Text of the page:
In the North Pacific, there are three known ecotypes. The Bigg (or sometimes ‘transient’) orca, so-called resident orcas, and the offshore orca. Each has individual characteristics related to its distribution, preferred habitat and diet. For example, Bigg’s killer whales are most commonly observed on the continental shelf in temperate to Arctic waters. They prefer to feed on other marine mammals, including seals and whales, while resident orcas prefer the coastal waters of the eastern Pacific and tend to eat fish, especially salmon.

Offshore orcas, on the other hand, live mainly in waters outside the continental shelf and are much more mysterious than the other two. But they are known to hunt fish, including elasmobranchs (cartilaginous fish such as sharks, rays, skates, and sawfish).

For some time now, biologists have increasingly noticed key differences between Bigg’s killer whales and resident killer whales. In addition to their different diets, residents tend to move in close-knit family groups, while Bigg’s prefer to roam in smaller groups.

They are the most different killer whales in the world, they live next to each other and see each other all the time. They just don’t mix.

In the 1970s, Canadian scientist Michael Bigg noticed that the orcas named after him did not mix with their residential counterparts. This is typically a sign of two different species. But now researchers from the National Oceanic and Atmospheric Fisheries Administration (NOAA) and universities have confirmed Bigg’s suspicions – they are in fact two different species.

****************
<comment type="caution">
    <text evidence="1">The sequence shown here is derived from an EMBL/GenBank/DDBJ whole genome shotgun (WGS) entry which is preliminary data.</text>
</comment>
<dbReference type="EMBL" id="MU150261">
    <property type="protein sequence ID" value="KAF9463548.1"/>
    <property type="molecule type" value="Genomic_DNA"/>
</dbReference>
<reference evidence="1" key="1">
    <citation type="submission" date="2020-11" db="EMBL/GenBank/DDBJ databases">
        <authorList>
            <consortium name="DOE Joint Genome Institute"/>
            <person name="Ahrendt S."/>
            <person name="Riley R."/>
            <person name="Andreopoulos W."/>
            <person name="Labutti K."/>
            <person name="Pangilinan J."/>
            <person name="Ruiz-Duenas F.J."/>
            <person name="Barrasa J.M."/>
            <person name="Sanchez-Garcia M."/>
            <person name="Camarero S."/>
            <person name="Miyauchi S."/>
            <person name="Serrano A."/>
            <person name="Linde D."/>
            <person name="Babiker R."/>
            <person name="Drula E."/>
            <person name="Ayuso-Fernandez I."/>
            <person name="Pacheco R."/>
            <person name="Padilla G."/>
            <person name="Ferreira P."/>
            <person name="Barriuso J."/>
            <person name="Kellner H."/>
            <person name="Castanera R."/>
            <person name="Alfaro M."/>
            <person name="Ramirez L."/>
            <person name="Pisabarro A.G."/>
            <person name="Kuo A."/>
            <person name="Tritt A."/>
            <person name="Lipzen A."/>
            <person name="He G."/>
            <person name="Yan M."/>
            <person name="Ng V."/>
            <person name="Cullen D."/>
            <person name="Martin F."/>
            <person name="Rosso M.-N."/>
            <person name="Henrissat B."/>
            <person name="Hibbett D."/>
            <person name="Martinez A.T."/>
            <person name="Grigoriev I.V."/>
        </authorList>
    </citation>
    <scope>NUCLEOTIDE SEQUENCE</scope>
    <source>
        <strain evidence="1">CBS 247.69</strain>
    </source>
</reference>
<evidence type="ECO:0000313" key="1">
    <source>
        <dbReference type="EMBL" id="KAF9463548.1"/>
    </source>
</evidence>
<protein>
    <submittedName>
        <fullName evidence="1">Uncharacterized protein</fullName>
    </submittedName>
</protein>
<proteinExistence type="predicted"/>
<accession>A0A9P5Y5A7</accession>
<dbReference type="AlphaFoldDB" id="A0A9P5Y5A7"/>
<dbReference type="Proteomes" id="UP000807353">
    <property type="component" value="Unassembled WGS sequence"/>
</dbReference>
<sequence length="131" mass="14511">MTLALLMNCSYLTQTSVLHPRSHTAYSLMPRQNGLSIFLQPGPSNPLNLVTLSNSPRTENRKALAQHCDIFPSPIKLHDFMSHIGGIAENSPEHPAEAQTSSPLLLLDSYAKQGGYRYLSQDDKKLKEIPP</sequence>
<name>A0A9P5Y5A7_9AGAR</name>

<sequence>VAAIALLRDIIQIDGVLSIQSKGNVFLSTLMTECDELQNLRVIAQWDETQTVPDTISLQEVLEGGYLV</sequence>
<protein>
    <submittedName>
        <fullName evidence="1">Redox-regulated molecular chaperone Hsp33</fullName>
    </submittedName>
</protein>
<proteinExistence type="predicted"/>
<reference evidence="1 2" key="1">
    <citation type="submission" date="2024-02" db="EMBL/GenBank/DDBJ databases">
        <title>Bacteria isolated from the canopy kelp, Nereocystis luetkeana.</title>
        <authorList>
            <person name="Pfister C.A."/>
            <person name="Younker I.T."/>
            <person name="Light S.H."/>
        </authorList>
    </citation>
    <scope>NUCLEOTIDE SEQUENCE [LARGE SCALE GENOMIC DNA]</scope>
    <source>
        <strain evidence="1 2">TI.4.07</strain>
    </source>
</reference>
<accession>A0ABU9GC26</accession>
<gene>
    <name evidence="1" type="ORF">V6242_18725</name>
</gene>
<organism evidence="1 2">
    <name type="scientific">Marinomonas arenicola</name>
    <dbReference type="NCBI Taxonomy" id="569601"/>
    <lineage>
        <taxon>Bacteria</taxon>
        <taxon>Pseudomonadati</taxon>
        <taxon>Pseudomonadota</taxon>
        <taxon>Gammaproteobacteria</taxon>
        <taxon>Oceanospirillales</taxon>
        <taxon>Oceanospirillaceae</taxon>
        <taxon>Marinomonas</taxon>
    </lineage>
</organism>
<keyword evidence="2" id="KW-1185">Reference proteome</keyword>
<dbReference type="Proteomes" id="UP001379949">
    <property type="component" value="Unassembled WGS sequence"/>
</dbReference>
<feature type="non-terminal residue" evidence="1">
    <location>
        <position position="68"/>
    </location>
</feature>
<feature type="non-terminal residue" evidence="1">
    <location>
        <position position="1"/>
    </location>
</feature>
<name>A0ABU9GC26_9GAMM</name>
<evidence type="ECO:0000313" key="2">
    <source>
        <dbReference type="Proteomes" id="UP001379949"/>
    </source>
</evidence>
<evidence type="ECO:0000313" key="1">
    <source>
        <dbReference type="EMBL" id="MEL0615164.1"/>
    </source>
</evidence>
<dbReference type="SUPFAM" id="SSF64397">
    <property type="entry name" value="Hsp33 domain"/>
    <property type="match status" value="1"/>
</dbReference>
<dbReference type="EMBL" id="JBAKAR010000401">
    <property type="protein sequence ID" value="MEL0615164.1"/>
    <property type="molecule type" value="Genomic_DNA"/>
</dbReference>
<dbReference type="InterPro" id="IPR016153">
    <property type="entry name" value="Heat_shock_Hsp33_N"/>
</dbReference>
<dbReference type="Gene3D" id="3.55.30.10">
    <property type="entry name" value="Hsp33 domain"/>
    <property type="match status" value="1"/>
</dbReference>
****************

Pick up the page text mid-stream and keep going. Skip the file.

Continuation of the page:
“We started asking this question 20 years ago, but we didn’t have a lot of data and we didn’t have the tools we have now,” Phil Morin, an evolutionary geneticist at NOAA Fisheries’ Southwest Fisheries Science Center, said in a statement. declaration. “Now we have more of both, and the weight of evidence says these are different species.”

The results of the genetic data show that the two species likely diverged around 300,000 years ago and emerged from opposite ends of the orca family tree. Subsequent genomic research confirmed that they evolved as genetically and culturally distinct groups that happen to occupy similar waters.

“They are the most different killer whales in the world, they live close to each other and see each other all the time,” said Barbara Taylor, a former NOAA Fisheries marine mammal biologist who was part of the scientific panel that assessed the status of the southern residents. . “They just don’t mix.”

The names proposed for these two orca species are now based on the original names offered by Scammon and Cope. If their proposals are accepted by the Marine Mammalogy Society’s Taxonomy Committee later this year, then Bigg’s orcas will become Orcinus retipinus, while the resident orcas will be known as Orcinus ater.

Although orcas are among the most widespread mammals in the world, second only to humans, there are still many mysteries surrounding them. It is likely that in the near future we will see the identification of other species of killer whales. These may well include the so-called “Type D” orcas that have been seen in the Southern Ocean around Antarctica.

The article was published in Royal Society Open Science.